That, to me, sounds like there is no definite knowledge, just an expectation. How could you possibly believe that God would let His only begotten Son suffer as He did without a hint of anyone even benefiting from it, come on, really?? Now, you gave two options of how the future is created. 1) if God would “make it happen” because He is God (as you say) how does He do this without violating someones “free will”?
2) The only other option that you have given is that God “looked into their hearts” and knew which ones would believe, which would of course contradict your definition of predestination.
Another problem I have is that foreknowledge in Romans 8:29 is about a “whom”. Plans are not a “whom”, plans cannot be “conformed to the image of His Son”.
How you can read Romans 8:29 and say that it refers to a plan that includes an unknown number of people is beyond me!!
As I read through your responses throughout this thread, I can plainly see what you have a problem with, I really do; but if you understand that everything in the Bible is a revelation to us to explain who God is, who we are, and how God interacts with us and communicates to us, you might realize what these “problem” verses mean.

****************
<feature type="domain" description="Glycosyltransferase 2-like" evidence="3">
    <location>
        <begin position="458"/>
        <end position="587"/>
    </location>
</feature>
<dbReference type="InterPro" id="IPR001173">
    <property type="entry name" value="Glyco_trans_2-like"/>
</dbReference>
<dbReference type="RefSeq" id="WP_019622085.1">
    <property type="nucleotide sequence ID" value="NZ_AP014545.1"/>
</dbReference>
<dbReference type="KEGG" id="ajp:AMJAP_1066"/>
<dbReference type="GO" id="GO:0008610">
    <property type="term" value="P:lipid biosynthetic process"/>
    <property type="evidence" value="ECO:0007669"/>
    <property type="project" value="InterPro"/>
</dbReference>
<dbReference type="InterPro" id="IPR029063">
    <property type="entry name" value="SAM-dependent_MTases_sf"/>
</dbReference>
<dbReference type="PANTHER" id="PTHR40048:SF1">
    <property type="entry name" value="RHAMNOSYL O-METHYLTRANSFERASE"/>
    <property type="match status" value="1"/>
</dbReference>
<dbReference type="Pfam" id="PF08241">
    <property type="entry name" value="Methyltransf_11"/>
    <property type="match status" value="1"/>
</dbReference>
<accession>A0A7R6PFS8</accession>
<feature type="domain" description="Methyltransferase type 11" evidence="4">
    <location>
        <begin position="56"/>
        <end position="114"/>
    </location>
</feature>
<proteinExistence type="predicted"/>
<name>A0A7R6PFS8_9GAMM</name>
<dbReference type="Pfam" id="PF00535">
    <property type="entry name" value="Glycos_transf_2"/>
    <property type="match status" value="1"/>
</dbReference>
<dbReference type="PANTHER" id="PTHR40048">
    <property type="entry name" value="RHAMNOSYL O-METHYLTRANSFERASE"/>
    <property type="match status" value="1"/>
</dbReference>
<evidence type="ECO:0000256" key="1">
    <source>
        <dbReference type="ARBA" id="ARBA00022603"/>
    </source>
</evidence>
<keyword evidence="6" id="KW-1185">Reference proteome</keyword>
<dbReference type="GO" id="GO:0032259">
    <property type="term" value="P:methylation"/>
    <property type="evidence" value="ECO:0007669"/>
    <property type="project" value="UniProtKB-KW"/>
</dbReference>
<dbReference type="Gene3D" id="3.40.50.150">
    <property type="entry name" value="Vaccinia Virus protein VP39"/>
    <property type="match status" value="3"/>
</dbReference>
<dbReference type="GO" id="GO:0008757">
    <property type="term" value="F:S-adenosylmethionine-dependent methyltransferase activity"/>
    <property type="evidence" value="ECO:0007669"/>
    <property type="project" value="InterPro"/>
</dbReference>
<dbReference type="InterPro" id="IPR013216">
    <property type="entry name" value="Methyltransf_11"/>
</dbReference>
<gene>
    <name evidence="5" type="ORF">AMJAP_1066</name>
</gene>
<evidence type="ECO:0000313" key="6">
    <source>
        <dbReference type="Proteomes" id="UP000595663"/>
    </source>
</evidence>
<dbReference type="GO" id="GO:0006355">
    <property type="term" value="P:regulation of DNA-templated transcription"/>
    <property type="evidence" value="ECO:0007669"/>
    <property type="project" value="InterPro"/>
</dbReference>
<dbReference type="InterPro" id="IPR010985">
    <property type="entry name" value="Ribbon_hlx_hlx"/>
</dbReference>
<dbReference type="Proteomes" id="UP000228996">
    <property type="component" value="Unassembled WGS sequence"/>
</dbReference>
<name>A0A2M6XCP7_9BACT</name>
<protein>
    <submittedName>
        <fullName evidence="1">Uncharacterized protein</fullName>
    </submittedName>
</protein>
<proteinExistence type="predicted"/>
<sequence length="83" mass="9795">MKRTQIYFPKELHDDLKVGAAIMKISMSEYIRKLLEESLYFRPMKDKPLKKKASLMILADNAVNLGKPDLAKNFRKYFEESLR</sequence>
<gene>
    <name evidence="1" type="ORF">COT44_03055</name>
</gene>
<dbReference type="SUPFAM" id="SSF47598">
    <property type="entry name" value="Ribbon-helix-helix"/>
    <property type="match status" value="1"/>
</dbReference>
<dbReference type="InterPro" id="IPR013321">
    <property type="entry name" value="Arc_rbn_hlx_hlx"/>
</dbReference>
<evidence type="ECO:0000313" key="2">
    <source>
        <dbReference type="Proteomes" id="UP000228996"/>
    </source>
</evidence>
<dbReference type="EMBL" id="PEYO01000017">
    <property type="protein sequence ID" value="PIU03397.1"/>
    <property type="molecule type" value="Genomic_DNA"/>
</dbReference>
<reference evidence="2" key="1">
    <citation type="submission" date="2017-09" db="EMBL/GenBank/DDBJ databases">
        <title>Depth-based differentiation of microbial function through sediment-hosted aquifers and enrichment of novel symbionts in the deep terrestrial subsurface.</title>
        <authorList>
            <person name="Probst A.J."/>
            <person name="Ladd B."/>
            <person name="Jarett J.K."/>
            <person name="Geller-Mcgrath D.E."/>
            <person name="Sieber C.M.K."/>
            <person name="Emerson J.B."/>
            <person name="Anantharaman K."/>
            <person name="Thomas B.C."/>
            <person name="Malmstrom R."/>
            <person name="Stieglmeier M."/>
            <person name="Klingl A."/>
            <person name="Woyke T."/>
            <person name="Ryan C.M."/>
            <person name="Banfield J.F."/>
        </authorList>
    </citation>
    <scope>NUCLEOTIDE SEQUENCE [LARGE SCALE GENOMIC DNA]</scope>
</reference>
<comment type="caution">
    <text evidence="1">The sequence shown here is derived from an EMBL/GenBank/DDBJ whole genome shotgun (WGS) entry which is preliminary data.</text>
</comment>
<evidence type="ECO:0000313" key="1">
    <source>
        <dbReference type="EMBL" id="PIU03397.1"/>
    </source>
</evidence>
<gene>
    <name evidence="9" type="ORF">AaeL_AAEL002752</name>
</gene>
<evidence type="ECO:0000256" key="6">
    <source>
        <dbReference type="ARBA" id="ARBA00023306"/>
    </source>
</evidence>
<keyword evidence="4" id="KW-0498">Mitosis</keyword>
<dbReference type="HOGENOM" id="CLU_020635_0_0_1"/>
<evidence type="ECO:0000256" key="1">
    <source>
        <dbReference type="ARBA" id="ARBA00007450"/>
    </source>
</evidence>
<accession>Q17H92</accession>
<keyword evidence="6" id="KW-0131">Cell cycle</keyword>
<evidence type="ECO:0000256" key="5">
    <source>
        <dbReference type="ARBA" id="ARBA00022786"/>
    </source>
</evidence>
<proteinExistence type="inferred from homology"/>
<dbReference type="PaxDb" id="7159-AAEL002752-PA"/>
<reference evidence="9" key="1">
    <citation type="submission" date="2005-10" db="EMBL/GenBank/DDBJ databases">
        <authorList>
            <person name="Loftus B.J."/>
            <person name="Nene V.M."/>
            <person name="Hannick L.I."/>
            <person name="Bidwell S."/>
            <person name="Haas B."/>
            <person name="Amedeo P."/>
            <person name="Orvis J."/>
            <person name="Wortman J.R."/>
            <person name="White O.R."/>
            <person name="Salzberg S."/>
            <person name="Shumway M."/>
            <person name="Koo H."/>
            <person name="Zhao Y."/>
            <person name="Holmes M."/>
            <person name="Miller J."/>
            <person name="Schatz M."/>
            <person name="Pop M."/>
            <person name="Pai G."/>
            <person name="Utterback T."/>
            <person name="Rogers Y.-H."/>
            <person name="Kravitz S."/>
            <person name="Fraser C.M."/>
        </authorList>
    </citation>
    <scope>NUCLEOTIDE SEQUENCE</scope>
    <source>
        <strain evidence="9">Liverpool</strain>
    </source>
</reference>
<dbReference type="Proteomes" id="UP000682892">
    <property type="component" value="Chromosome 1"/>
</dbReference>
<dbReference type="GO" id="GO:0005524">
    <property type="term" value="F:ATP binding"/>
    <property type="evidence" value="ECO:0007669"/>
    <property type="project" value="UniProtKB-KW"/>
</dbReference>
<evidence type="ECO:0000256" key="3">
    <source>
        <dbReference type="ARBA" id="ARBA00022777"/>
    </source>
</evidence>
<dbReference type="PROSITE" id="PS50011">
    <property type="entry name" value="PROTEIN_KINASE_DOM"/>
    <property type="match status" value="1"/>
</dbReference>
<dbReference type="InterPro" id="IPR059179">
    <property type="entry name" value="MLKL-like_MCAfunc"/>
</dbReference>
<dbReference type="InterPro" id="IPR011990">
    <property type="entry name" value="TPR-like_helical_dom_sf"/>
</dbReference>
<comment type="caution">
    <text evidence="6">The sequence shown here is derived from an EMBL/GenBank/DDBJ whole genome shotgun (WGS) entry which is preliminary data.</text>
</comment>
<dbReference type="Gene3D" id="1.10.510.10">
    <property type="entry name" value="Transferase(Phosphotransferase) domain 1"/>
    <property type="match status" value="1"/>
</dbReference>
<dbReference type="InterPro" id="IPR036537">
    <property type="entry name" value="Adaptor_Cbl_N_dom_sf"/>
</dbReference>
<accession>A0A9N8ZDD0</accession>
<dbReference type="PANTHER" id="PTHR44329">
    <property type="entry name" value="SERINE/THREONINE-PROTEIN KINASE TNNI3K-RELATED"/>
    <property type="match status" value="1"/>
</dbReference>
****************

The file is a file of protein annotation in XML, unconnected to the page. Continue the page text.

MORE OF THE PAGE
Just because God says “Now I know...” does not have to mean that He just learned something, or just realized something. I believe that “knowledge” has at least two aspects to it, facts and experience.
It’s one thing to “know” that 2+2 = 4 in the classroom, but it’s fuller and deeper when you make your first purchase at a cash register and “experience” 2+2=4.
When the Bible in Genesis 4:1 says that Adam “knew” Eve, I think there was a little more than facts being exchanged.
So, just because God says “Now I know…” I firmly believe that He already “knew” the fact, but had not “known” the experience.
Can this be proven? Not that I know of, but it really bothers me to even consider for a second that God doesn’t have knowledge of certain things.
I’m sure your 100 or so “problem” verses can be narrowed down to a handful if you read in context and keep in mind that God is “God” and not just “above human”.

#198 Fred Williams

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Posted 08 March 2010 - 09:11 PM

2 Peter 3:9 - no conflict seen. The verse is about the supposed delay of the rapture. Your interpretation overlooks who the epistle is written to, as well as the words “beloved” in verse 1 and 8 and “you” in verse 9 (ESV version).